This is the first Eastern Angles production written by Ivan Cutting which he does not also direct. Instead, Naomi Jones is at the helm for Private Resistance, in which the role of Britain's secret Auxiliary Units - the Home Guard with incendiary bells on - is acknowledged via a hypothetical German invasion in 1940.
Jones' direction brings out some pulsating performances from the five actors involved. If there's a niggle it's that the human, engaging side of the characters they play, and which is developed with such warmth and care by Cutting and Jones in Act I, feels undermined in Act II by a mesh of information-heavy storylines about the politics and conspiracy theories of the time.
What holds the attention is the sheer calibre and precision of the acting in a play where the pace is, necessarily, rarely less than panic-stations.
Scenes are set in a secret underground bunker used by the Auxiliary Units, as well as the kitchen of Diane (Frances Marshall), who has 15-year-old Wilf (Fred Lancaster) and a feisty young servicewoman Prue (Bishanyia Vincent) as lodgers.
Vincent gives an utterly riveting performance, bending convincingly from flirty irritant to Jerry-hating patriot. She and Marshall, whose risk-averse matriarch is finely observed, spar superbly.
Lancaster's schoolboy is something of a Famous Five cliche - and highly entertaining for it - while Phil Pritchard channels his aggression in exactly the right places as injured soldier Frank in Act I and a no-nonsense Communist operative Alan in Act II.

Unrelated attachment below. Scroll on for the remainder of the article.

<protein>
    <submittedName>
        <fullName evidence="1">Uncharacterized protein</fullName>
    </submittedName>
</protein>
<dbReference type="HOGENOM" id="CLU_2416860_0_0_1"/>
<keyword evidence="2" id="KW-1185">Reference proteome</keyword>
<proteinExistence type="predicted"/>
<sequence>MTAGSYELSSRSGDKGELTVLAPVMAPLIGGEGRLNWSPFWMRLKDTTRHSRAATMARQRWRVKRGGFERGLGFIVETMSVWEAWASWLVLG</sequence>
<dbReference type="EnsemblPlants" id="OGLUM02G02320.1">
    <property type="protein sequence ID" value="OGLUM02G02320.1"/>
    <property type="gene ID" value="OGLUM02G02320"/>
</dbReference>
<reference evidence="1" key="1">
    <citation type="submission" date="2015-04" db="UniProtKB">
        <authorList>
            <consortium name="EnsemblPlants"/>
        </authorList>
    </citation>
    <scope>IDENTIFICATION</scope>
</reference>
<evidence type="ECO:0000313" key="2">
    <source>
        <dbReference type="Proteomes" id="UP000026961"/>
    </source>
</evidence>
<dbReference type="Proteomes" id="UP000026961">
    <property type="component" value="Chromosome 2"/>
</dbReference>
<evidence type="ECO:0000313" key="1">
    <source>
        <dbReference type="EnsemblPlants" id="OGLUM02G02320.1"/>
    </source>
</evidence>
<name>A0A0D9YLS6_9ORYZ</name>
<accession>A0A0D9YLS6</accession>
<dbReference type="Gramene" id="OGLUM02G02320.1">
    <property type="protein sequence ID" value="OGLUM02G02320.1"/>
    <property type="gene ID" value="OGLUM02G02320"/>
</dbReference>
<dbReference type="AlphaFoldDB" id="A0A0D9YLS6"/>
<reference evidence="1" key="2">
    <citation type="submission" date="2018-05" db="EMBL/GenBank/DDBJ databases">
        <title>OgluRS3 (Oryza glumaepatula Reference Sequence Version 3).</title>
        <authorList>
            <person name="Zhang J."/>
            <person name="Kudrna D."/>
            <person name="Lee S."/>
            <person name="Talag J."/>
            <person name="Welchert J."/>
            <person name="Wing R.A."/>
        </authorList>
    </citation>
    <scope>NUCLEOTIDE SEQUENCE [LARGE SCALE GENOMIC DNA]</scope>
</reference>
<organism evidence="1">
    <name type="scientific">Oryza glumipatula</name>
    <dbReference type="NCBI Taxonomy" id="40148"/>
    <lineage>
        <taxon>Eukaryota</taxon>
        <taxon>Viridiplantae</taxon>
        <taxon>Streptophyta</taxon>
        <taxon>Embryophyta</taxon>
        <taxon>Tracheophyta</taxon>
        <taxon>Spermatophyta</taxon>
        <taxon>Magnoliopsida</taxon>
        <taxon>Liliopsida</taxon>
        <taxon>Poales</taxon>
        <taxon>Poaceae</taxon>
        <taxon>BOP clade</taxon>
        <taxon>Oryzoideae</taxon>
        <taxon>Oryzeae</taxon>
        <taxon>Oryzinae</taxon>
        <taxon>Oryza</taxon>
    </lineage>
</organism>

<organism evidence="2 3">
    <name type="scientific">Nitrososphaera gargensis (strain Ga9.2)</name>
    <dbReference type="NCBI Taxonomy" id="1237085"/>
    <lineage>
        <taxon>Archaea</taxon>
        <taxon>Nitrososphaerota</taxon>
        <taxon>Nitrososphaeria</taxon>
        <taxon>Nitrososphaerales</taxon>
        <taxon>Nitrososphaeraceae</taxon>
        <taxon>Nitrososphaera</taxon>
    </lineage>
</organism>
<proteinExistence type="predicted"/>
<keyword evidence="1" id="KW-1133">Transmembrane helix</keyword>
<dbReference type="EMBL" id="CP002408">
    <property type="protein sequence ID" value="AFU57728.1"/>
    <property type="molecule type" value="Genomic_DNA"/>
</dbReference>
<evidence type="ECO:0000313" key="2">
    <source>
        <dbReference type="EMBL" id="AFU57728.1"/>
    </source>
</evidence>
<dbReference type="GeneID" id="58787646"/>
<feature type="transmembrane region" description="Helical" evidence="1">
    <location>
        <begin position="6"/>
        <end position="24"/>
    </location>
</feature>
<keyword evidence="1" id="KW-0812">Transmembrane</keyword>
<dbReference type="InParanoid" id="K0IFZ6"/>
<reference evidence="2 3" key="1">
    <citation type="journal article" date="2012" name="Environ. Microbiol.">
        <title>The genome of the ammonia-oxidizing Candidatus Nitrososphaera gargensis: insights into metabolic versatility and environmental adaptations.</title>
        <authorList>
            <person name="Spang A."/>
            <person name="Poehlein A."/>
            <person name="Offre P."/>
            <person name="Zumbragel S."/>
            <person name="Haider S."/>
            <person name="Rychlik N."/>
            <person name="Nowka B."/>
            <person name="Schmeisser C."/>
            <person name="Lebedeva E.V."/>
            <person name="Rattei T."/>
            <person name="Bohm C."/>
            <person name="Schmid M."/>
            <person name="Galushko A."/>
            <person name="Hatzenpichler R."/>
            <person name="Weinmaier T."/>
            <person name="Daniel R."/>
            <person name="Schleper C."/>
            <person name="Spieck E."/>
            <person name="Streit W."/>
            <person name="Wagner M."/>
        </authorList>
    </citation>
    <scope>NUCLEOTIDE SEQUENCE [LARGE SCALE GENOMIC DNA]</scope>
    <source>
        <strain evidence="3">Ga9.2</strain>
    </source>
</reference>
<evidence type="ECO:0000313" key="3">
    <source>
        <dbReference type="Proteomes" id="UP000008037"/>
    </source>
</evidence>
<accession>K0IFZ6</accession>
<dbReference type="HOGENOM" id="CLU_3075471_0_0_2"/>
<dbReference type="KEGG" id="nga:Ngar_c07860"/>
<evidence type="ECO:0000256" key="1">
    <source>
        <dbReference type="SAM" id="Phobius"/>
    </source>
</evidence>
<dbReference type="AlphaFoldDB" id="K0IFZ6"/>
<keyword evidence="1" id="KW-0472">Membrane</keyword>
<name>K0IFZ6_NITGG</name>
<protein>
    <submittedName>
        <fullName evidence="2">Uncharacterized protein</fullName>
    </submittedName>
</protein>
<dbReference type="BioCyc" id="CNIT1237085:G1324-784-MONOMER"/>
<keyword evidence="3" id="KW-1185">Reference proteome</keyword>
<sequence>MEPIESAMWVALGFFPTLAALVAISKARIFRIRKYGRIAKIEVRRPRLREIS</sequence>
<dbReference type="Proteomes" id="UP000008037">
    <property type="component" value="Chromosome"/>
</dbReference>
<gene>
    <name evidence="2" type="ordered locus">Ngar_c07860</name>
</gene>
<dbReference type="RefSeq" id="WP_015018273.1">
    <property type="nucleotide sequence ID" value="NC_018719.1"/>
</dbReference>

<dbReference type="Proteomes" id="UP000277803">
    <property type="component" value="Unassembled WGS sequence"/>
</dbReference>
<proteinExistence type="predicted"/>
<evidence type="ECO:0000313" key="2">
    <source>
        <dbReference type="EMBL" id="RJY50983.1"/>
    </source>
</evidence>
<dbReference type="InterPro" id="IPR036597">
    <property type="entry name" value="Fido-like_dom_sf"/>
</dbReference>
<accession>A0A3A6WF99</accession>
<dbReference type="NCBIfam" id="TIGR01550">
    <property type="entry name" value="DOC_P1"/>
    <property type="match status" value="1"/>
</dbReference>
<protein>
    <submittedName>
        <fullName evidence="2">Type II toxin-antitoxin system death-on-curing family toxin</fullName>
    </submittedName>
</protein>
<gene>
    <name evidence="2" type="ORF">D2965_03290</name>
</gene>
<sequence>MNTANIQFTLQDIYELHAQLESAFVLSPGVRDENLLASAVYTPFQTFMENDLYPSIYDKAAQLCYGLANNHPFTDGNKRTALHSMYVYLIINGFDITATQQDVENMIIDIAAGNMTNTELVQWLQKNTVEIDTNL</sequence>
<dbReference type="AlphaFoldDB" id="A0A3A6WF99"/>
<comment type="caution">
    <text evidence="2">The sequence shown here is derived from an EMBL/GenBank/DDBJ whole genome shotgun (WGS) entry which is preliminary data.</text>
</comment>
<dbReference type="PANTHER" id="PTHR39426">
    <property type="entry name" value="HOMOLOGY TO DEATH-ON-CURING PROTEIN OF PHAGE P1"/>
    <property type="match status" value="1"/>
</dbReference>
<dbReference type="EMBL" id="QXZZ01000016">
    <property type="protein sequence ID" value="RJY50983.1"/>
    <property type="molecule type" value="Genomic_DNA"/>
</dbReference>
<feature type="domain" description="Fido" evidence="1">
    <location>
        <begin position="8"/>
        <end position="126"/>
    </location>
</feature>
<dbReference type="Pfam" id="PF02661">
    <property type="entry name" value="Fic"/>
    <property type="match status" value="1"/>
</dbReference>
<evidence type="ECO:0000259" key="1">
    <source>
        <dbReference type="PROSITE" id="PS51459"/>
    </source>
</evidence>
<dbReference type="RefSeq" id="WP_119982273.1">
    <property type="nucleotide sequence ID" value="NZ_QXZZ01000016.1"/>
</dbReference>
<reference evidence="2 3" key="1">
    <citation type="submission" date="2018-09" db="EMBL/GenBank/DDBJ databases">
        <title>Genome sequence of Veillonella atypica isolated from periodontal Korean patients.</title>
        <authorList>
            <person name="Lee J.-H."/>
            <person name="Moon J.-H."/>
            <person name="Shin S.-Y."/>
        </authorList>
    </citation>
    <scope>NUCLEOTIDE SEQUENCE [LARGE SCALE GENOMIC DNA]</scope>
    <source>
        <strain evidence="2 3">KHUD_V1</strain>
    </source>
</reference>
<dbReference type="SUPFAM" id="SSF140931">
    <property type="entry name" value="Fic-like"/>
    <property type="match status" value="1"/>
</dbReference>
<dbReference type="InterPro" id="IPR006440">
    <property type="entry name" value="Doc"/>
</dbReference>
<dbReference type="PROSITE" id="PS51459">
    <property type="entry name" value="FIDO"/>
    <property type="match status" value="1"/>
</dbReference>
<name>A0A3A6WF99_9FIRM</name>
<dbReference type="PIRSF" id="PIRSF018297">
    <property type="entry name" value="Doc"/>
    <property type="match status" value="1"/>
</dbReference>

Meanwhile, Matt Addis' character, Tom, seems slightly less well-defined and therefore less engaging than the others, but Addis works impeccably with what he's got. Credit too, to set designer Fabrice Serafino for coming up with a typically evocative less-is-more Eastern Angles creation.
PRIVATE RESISTANCE: Michael Gray's Arts Blog
Still standing, resolutely confronting the invader from the East, pill boxes all across East Anglia. But facing the wrong way, it turned out, when the barge-borne Nazi invasion finally came from the Southern ports. At least that's the alternative future graphically portrayed in Ivan Cutting's new play for Eastern Angles, now embarked on its region-wide tour.
Private Resistance tells the story of the Auxiliary Units, small bands of local men [and boys] who would harass the foe from within, slowing the advance of Operation Sealion, keeping Britain fighting while we waited for the Yanks to finish off Pacific business and ride to our rescue. Civilians, meanwhile, were exhorted to Keep Calm and Carry On, by a poster now ubiquitous. But there were two other slogans, also printed against the possibility of invasion, of which "Freedom Is In Peril, Defend It With All Your Might" is used in Fabrice Serafino's ingenious set design.